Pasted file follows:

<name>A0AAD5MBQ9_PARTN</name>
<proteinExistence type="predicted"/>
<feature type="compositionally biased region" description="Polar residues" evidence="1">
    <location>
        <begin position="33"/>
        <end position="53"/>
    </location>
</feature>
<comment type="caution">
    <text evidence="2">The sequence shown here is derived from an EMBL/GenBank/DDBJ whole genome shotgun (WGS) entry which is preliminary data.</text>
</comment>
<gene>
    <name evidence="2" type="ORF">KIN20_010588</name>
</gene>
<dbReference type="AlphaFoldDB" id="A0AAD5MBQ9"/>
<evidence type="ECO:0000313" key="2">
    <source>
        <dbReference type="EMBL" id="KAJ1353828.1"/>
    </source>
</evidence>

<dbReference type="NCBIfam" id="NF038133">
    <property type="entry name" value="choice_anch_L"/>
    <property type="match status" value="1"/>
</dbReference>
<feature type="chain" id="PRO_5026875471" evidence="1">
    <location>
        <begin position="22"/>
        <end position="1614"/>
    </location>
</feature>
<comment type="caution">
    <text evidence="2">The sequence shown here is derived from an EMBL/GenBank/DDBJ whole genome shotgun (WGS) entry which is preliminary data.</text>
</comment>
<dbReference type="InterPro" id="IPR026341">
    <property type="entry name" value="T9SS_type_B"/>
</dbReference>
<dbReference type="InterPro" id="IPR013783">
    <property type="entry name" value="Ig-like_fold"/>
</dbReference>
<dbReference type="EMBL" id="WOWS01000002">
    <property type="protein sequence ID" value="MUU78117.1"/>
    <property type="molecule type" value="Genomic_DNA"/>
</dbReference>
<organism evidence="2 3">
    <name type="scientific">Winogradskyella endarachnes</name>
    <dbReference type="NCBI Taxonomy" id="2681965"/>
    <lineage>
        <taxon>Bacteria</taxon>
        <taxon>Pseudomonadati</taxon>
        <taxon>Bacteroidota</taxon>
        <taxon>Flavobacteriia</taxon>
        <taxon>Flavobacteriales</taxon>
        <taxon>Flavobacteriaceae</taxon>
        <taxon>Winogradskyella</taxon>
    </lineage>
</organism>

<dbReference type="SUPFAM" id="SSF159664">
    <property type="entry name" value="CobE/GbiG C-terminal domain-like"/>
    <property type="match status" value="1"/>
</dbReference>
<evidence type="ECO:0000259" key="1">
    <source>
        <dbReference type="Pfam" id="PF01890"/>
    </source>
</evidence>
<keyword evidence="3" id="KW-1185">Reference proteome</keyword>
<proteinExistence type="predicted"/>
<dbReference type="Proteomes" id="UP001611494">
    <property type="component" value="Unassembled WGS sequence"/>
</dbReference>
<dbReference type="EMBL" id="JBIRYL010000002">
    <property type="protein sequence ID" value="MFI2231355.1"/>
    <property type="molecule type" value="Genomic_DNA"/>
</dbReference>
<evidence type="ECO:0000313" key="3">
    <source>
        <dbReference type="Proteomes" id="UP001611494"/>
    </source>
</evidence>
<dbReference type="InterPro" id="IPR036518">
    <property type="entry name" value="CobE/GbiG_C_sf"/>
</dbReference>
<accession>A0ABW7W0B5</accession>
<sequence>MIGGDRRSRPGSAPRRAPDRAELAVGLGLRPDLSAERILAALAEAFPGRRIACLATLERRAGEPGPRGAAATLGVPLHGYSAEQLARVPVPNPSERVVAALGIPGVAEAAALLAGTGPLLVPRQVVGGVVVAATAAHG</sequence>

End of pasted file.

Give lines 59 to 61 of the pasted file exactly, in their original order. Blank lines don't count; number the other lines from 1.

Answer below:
    <property type="match status" value="1"/>
</dbReference>
<evidence type="ECO:0000259" key="1">